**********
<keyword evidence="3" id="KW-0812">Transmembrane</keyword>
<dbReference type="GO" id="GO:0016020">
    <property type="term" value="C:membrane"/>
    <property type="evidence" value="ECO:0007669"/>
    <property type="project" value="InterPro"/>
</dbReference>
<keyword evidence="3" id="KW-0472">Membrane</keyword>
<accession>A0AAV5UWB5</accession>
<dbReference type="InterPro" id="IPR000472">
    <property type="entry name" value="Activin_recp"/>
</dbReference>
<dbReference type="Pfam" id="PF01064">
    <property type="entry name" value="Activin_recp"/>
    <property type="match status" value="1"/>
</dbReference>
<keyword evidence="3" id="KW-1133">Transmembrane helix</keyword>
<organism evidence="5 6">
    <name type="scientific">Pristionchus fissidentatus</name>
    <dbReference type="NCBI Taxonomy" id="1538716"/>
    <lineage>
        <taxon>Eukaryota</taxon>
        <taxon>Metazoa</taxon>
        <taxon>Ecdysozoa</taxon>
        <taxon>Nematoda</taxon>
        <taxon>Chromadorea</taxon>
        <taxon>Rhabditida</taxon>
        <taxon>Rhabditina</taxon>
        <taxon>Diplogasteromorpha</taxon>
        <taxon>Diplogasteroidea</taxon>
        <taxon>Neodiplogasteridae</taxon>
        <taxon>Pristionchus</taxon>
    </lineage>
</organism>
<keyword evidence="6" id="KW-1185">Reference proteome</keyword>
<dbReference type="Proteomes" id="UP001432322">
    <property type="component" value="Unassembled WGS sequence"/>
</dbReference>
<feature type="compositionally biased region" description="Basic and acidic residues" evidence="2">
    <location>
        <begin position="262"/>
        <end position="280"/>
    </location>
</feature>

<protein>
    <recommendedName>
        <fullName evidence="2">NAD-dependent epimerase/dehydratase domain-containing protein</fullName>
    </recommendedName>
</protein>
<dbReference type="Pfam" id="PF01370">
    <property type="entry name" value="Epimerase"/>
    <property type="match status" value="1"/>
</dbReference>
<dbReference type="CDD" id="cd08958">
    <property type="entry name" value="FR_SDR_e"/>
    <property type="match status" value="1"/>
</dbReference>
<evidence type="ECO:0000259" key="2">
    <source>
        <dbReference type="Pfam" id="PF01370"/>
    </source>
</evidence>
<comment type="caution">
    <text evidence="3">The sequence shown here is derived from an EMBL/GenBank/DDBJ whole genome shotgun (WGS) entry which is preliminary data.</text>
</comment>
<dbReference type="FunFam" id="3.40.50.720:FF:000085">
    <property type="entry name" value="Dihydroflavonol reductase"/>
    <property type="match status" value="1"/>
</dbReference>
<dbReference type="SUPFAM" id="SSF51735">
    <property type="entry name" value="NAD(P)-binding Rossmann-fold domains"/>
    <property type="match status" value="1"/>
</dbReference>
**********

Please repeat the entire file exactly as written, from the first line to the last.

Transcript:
<keyword evidence="3" id="KW-0812">Transmembrane</keyword>
<dbReference type="GO" id="GO:0016020">
    <property type="term" value="C:membrane"/>
    <property type="evidence" value="ECO:0007669"/>
    <property type="project" value="InterPro"/>
</dbReference>
<keyword evidence="3" id="KW-0472">Membrane</keyword>
<accession>A0AAV5UWB5</accession>
<dbReference type="InterPro" id="IPR000472">
    <property type="entry name" value="Activin_recp"/>
</dbReference>
<dbReference type="Pfam" id="PF01064">
    <property type="entry name" value="Activin_recp"/>
    <property type="match status" value="1"/>
</dbReference>
<keyword evidence="3" id="KW-1133">Transmembrane helix</keyword>
<organism evidence="5 6">
    <name type="scientific">Pristionchus fissidentatus</name>
    <dbReference type="NCBI Taxonomy" id="1538716"/>
    <lineage>
        <taxon>Eukaryota</taxon>
        <taxon>Metazoa</taxon>
        <taxon>Ecdysozoa</taxon>
        <taxon>Nematoda</taxon>
        <taxon>Chromadorea</taxon>
        <taxon>Rhabditida</taxon>
        <taxon>Rhabditina</taxon>
        <taxon>Diplogasteromorpha</taxon>
        <taxon>Diplogasteroidea</taxon>
        <taxon>Neodiplogasteridae</taxon>
        <taxon>Pristionchus</taxon>
    </lineage>
</organism>
<keyword evidence="6" id="KW-1185">Reference proteome</keyword>
<dbReference type="Proteomes" id="UP001432322">
    <property type="component" value="Unassembled WGS sequence"/>
</dbReference>
<feature type="compositionally biased region" description="Basic and acidic residues" evidence="2">
    <location>
        <begin position="262"/>
        <end position="280"/>
    </location>
</feature>

<protein>
    <recommendedName>
        <fullName evidence="2">NAD-dependent epimerase/dehydratase domain-containing protein</fullName>
    </recommendedName>
</protein>
<dbReference type="Pfam" id="PF01370">
    <property type="entry name" value="Epimerase"/>
    <property type="match status" value="1"/>
</dbReference>
<dbReference type="CDD" id="cd08958">
    <property type="entry name" value="FR_SDR_e"/>
    <property type="match status" value="1"/>
</dbReference>
<evidence type="ECO:0000259" key="2">
    <source>
        <dbReference type="Pfam" id="PF01370"/>
    </source>
</evidence>
<comment type="caution">
    <text evidence="3">The sequence shown here is derived from an EMBL/GenBank/DDBJ whole genome shotgun (WGS) entry which is preliminary data.</text>
</comment>
<dbReference type="FunFam" id="3.40.50.720:FF:000085">
    <property type="entry name" value="Dihydroflavonol reductase"/>
    <property type="match status" value="1"/>
</dbReference>
<dbReference type="SUPFAM" id="SSF51735">
    <property type="entry name" value="NAD(P)-binding Rossmann-fold domains"/>
    <property type="match status" value="1"/>
</dbReference>